Several other patents also have screws similar to my invention, but they are used to adjust the height of the bridge, rather than to secure it to the guitar top. The include U.S. Pat. No. 2,709,388 May 31, 1955, Allers, U.S. Pat. No. 4,425,832 Jan. 17, 1984 Peavey, which also uses screws to adjust the bridge fore and aft, U.S. Pat. No. 1,889,408 Nov. 29, 1932 Larson, U.S. Pat. No. 4,230,014 Oct. 28, 1980 Hashino, which also uses screws to adjust the bridge fore and aft. Although these patent use screws to attach the bridge to the guitar top, the purpose of the screws are to adjust the height of the bridge. Thus the purpose of the screws are different from my invention. They use screws to adjust the height, whereas my invention uses screws/fasteners to attach the bridge securely to the guitar top, using a cross member support bar bearing on the braces underneath the guitar top. Because the screws are used to adjust the height of the bridge they change appearance of the guitar.
One invention, U.S. Pat. No. 647,173 Apr. 2, 1900 Almcrantz uses thumbscrews to obtain a removable adjustable bridge. Thus the purpose of the screws differs from my invention.
Several early patents use dowels to attach the bridge through the guitar top using reinforcing plates under the guitar top. They include U.S. Pat. No. 474,432 May 10, 1892 Wolfam and U.S. Pat. No. 536,846 Apr. 2, 1895 Bates. The dowel/fasteners have the same purpose as my screw/fastener(s) and both have reinforcing plates. But neither uses the braces to secure the bridge to the guitar top. It would be difficult to retrofit their invention on existing guitars without removing the guitar top, a delicate operation.
Several early patents use screws to attached metal bridges to reinforcing plates under the guitar top. They differ from my invention because the bridge is metal, not wood, and the reinforcing plate under the guitar top is attached directly to the top, rather than bearing on the braces as in my invention. They include U.S. Pat. No. 754,938 Mar. 14, 1904 Reach, U.S. Pat. No. 976,428 Nov. 22, 1910 Benson et al, U.S. Pat. No. 1,170,999 Feb. 8, 1916 Schultz, U.S. Pat. No. 1,230,695 Jun. 19, 1917 Fickert, and U.S. Pat. No. 2,029,135 Jan. 28, 1936 Stanley et at. These patents use metal bridges and thus were not glued to the guitar top as in my invention. They used reinforcing plates under the guitar top to attach the screws. The reinforcing plates are attached directly to the top. In my invention the cross member support bar bears on the braces, which are attached to the underside of the guitar top. The effect of using the braces to support the bridge is to improve the sound. The metal structure permits the bridge to be shaped differently and this significantly effects the appearance.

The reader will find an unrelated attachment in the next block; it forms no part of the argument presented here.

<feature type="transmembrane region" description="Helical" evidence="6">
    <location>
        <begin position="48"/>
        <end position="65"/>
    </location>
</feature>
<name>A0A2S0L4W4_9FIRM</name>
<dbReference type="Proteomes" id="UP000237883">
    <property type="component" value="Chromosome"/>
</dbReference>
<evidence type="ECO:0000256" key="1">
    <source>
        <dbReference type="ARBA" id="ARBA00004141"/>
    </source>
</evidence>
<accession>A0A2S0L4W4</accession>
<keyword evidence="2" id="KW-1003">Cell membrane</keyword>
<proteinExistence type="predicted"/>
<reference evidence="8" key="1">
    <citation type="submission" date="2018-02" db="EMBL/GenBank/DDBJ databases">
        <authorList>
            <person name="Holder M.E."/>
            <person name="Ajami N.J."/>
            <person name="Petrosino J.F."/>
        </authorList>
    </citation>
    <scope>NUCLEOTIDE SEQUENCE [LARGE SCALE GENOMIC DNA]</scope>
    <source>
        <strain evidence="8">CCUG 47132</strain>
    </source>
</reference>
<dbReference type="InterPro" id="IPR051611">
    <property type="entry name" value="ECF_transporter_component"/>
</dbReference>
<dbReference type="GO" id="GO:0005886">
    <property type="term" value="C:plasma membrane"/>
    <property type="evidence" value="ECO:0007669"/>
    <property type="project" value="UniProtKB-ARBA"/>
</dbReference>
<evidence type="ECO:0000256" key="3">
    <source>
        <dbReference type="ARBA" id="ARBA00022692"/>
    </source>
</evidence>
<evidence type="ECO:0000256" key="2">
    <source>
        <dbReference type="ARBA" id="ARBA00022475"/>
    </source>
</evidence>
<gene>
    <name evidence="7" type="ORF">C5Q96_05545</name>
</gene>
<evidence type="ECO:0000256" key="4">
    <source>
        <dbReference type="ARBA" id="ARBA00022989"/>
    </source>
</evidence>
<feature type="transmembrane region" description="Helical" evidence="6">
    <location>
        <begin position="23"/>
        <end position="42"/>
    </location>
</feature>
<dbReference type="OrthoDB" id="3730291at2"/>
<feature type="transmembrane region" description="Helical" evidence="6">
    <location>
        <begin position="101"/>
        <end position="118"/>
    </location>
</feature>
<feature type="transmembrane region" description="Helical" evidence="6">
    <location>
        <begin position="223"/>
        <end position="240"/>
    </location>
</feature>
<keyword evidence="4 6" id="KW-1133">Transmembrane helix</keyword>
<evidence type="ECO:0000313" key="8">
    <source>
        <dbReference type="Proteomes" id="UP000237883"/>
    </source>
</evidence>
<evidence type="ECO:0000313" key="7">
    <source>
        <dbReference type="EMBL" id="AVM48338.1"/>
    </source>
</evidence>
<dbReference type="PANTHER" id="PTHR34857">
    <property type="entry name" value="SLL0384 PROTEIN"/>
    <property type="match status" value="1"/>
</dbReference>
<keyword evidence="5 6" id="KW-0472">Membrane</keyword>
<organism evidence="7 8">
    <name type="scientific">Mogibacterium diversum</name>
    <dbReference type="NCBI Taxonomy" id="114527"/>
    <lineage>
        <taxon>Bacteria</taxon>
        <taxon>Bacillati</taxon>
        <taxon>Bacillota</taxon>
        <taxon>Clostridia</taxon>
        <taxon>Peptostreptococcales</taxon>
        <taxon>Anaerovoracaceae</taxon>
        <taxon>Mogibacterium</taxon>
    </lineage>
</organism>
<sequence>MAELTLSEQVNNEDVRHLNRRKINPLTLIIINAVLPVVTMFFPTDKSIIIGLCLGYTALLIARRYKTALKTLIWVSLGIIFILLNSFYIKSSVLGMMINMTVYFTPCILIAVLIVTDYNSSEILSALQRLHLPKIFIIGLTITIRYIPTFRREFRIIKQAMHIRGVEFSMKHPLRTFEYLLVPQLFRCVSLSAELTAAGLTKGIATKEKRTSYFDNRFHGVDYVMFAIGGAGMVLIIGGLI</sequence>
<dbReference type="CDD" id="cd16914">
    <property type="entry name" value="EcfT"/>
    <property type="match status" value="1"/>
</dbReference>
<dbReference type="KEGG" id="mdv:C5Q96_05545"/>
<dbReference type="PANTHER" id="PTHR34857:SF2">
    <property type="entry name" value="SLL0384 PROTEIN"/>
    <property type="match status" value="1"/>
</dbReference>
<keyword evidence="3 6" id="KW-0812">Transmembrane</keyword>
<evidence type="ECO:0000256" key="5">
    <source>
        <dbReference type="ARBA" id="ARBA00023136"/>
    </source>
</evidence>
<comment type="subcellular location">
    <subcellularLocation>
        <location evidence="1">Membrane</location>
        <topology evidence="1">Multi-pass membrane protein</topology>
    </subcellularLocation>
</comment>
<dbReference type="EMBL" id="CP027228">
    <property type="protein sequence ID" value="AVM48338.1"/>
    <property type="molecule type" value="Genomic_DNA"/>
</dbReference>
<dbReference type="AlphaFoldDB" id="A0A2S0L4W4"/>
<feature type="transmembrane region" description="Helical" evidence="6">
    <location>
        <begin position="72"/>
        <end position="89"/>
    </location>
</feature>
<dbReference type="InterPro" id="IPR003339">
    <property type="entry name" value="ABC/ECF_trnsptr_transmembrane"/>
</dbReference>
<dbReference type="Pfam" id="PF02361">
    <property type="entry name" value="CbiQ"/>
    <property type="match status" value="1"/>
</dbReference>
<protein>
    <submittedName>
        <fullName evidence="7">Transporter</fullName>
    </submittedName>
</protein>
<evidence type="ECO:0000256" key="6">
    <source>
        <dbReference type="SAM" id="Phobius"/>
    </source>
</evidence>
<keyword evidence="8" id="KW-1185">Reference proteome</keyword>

My invention does not change the appearance of the acoustic guitar significantly. The cross member support bar is hidden beneath the top of the guitar. The fasteners, whether screws, dowels or other fasteners are mostly hidden from view. Only the top or head of the fastener can be seen where enters the bridge. During the original manufacturing, the head of the fasteners can be disguised in many ways. Thus the results will not effect the appearance of the guitar.
During the original manufacture of the guitar, it may be possible to hide the fastener by only partially penetrating the bridge. The fastener could not be seen from the top and therefore the appearance of the guitar would not change at all.
The design of the bridge may hide the head of the fastener through items used to make the bridge more colorful.
The hidden process of introducing my invention could not be used on existing guitars because a hole must penetrate through the existing bridge and guitar top so that the fasteners may pass through the hole.